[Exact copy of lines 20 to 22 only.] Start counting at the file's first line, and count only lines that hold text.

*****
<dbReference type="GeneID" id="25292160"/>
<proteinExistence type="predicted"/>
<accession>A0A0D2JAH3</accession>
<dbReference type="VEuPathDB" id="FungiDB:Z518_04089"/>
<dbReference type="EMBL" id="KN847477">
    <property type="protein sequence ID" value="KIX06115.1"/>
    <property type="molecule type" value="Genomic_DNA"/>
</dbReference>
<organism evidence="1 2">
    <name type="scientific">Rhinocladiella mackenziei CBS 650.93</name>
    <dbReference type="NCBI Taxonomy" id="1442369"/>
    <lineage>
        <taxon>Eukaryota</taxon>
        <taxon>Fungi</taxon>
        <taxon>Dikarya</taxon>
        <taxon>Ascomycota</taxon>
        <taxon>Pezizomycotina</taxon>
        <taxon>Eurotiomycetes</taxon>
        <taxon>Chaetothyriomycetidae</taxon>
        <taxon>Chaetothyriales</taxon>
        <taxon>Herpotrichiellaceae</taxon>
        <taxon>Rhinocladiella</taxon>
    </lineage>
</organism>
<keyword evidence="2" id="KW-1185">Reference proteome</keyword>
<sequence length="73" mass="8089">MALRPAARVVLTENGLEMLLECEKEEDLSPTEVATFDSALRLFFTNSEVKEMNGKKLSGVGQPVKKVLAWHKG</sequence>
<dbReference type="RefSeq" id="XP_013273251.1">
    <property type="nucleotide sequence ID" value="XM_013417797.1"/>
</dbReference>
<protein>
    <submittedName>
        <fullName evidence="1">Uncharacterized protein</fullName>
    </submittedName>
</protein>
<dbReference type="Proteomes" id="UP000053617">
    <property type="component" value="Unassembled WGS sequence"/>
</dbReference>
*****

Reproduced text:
        <taxon>Chaetothyriales</taxon>
        <taxon>Herpotrichiellaceae</taxon>
        <taxon>Rhinocladiella</taxon>